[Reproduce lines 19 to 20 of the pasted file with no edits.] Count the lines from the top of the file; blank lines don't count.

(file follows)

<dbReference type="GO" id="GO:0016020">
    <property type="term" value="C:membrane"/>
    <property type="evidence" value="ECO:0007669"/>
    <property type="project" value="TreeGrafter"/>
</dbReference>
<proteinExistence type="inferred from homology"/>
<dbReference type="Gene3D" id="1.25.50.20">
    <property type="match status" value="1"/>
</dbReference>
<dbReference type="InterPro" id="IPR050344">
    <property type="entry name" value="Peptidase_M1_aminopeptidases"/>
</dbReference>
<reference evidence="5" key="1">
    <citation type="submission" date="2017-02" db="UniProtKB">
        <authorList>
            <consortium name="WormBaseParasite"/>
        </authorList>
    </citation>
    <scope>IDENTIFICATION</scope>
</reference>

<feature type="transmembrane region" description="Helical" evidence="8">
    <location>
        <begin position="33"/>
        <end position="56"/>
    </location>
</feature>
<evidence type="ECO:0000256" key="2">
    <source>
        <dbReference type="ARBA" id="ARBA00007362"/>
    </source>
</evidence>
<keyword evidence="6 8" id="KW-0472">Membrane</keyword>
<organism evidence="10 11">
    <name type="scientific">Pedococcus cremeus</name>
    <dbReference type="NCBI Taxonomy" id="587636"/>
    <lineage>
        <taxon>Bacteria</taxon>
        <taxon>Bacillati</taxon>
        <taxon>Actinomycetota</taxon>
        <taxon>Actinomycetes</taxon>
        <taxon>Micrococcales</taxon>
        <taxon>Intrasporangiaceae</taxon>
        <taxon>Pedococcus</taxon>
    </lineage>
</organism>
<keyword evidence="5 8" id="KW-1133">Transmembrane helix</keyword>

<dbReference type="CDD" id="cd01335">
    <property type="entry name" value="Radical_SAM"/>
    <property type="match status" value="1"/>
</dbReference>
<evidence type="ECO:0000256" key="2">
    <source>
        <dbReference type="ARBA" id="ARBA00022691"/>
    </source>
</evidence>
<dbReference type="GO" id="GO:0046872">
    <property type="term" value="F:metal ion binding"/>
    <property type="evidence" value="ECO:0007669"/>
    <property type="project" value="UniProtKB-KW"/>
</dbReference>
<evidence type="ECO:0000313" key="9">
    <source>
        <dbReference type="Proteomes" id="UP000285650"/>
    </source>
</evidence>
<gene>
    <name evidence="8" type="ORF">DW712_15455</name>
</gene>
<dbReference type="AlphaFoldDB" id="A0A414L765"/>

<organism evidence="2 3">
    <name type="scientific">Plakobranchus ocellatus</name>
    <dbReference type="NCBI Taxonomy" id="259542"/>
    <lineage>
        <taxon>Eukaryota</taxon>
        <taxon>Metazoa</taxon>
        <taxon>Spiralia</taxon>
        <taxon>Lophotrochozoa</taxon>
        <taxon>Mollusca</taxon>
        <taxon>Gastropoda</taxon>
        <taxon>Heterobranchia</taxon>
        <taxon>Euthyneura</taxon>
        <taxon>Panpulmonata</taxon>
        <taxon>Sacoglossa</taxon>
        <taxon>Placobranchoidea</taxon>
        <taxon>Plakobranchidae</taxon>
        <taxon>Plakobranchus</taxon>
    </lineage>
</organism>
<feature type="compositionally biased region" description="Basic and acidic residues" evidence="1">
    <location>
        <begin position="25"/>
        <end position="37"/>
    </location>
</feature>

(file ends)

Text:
    <scope>IDENTIFICATION</scope>
</reference>